U2LA1.1: Conditionals and If Statements

How can we add conditional statements to make our programs more interactive?

Teacher Notes and Overview

NB: This lesson technically covers NYS Standard 7-8.CT.8 Develop or remix a program that effectively combines one or more control structures for creative expression or to solve a problem. However, we know not all schools can guarantee a middle school sequence prior to this course. This lesson can be significantly abbreviated or skipped entirely based on the knowledge your students come in with!

This learning activity introduces booleans and conditional statements. Before students begin making conditionals to control visual parts of the canvas, they take a moment to think about the logic of coding off-canvas. Students will then create an interactive sketch that includes a visual element that changes based on a condition.

This is one of the first lessons that takes a trip off the canvas for students to practice Python syntax and logic. While it may be frustrating or seem dull to not be making creative coding pieces, it is useful for long-term student understanding for them to have the practice without the stress of getting everything to look just right. If you are teaching this curriculum to students with significant coding experience, please feel free to skip or speed up these sections as needed.

At this point, students have seen mouseX and mouseY and should understand that they hold a changing value. Students may wonder why conditions are important tell them that now it is time to make our sketches interactive and “intelligent” by adding a decision-making condition.


Students should be able to:

  • Use an if-then statement

  • Create conditional statements (event handlers)

Suggested Duration

~2-3 periods (90 - 135 minutes)

NYS Standards

9-12.CT.4 Implement a program using a combination of student-defined and third-party functions to organize the computation.

9-12.CT.8 Develop a program that effectively uses control structures in order to create a computer program for practical intent, personal expression, or to address a societal issue.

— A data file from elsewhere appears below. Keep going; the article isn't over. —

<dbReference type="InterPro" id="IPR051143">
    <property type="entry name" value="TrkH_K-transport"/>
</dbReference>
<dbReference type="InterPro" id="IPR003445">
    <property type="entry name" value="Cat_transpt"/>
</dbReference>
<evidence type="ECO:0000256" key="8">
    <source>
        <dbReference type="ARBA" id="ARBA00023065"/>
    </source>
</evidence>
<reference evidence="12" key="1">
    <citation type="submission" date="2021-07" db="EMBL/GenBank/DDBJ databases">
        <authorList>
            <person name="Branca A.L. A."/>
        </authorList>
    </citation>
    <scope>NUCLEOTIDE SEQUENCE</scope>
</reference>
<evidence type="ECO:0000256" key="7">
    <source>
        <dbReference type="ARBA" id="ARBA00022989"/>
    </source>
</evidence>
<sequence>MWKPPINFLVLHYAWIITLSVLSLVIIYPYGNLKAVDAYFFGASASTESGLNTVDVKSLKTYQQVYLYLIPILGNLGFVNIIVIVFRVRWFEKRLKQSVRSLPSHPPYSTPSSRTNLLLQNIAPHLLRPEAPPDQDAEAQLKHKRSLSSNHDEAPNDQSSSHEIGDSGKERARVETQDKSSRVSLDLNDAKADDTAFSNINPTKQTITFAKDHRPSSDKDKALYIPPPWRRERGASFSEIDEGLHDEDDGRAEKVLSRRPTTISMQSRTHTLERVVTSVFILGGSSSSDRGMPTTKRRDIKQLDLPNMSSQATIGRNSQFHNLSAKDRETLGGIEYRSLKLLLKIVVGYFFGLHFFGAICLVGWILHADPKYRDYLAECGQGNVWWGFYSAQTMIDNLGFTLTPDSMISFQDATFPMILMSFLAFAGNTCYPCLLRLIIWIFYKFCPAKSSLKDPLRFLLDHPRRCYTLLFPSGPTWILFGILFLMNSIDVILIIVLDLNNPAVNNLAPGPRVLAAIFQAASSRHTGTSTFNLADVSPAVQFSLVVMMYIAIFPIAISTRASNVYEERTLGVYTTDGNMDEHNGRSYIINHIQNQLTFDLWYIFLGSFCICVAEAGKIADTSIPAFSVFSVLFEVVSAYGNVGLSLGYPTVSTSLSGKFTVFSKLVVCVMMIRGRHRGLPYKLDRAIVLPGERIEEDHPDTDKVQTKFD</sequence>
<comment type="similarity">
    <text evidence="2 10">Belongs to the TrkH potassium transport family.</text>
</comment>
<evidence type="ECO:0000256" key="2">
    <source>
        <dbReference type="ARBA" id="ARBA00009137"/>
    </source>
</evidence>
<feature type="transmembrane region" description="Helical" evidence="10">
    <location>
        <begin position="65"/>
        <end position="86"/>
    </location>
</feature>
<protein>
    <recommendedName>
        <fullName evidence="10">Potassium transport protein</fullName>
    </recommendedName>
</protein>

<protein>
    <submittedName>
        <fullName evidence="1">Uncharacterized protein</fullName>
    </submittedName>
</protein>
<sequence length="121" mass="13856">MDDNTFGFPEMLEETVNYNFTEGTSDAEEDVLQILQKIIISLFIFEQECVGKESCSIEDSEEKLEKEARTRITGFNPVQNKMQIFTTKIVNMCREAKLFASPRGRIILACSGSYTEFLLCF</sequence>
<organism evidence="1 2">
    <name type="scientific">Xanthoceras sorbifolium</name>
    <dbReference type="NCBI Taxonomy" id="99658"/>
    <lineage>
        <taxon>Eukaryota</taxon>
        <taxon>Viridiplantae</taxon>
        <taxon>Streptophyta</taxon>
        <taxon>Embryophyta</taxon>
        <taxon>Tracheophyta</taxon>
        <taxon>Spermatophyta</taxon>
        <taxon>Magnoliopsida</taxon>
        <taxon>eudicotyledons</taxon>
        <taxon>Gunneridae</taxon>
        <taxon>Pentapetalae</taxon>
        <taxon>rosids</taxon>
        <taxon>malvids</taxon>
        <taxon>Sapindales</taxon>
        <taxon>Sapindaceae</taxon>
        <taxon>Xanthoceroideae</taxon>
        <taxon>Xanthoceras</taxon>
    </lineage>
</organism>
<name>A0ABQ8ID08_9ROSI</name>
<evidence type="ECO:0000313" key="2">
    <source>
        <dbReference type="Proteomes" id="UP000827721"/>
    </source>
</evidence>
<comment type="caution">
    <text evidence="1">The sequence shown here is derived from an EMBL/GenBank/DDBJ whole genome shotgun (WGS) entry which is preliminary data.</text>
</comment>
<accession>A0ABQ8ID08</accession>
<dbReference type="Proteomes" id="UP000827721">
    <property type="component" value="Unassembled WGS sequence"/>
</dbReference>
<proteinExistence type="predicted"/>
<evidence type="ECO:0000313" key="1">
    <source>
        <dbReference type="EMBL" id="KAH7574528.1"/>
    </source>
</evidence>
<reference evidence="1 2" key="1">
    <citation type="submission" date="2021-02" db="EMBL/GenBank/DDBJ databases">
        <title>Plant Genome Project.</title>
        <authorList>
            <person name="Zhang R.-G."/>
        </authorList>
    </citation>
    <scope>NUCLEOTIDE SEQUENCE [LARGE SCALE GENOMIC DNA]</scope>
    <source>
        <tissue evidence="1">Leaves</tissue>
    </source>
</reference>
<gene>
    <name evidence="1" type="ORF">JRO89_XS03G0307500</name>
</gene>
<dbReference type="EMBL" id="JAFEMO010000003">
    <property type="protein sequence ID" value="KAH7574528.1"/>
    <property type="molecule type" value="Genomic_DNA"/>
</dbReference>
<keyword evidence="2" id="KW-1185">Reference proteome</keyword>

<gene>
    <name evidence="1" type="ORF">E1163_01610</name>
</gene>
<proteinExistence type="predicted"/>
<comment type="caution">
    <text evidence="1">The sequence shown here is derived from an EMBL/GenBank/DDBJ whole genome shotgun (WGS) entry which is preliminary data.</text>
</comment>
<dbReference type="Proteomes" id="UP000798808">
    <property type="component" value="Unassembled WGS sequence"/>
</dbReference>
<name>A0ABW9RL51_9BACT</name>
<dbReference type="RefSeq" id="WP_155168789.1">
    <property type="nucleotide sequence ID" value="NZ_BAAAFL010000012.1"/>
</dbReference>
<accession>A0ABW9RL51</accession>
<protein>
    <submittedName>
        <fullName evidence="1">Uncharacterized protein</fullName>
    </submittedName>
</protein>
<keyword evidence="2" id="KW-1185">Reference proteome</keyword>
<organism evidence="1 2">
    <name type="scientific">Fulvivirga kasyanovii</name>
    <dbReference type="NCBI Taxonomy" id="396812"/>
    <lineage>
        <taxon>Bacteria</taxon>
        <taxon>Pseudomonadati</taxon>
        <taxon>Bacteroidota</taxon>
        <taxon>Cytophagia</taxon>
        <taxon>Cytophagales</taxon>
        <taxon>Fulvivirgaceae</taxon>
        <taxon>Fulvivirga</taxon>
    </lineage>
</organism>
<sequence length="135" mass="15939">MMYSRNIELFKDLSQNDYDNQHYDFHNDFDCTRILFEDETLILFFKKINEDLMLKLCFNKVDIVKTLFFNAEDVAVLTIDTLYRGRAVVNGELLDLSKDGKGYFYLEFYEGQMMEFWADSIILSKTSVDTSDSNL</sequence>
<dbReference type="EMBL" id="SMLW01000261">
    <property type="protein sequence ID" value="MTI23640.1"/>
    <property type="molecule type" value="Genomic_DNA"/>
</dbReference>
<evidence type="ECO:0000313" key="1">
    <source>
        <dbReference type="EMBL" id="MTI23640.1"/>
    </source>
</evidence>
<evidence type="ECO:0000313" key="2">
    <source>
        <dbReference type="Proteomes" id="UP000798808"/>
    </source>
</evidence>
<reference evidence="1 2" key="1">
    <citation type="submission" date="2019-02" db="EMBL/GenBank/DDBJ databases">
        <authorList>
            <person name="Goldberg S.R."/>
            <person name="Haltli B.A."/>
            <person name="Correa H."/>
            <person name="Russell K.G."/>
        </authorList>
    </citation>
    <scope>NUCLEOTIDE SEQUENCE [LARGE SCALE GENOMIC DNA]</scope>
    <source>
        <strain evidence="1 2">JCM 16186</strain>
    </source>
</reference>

9-12.DL.1 Type proficiently on a keyboard.

9-12.DL.2 Communicate and work collaboratively with others using digital tools to support individual learning and contribute to the learning of others.


Conditional statements - is a set of rules performed if a certain condition is met

Boolean expressions - is a logical statement that is either TRUE or FALSE

Prereq Vocab:

  1. Expression - is a group of terms (the terms are separated by + or − signs)

  2. Relational operators - < , > , >=, <=, && (and), || (or)

Planning Notes and Materials

Planning NotesMaterials

Some of the examples might be too much for some students to copy so have some way students can have direct access to your project links.

You can assign the video tutorial (“Conditional Statements”) as homework or prework.


Worksheet, printed or digital

Index Cards/Half Sheets for Exit Slip (optional)




  • Use of conditionals during activity

  • End of Lesson Wrap Up


  • Traffic Light (Upcoming Mini Project)

  • Draw App (Upcoming Unit Final)

Do Now/Warm Up (7 - 12 minutes)

Distribute the Pseudocode Conditionals Worksheet. Ask students to fill out just the first column, and if necessary, offer suggestions for the first example to get them started. The rest they should be able to complete on their own. Ask them to, for now, ignore the second column.

After students have had time (~3-5 minutes) to work on the first column, ask for some student shares, and then explain how you complete the second column by putting the plain English conditionals they’ve written into pseudocode.

Give students another ~5 minutes to complete the second column after you’ve given an example, and then review briefly before using this to launch into the coding portion of the lesson. For example:

ActionIf/Else StatementPseudocode

ACTION: Go to the park with your friends

If (the weather is nice), then (I go to the park with my friends), else (I watch netflix inside)

if theWeatherIsNice: I go to the park with my friends else: I watch Netflix inside.

Give students another ~5 minutes to complete the second column after you’ve given an example, and then review briefly before using this to launch into the coding portion of the lesson.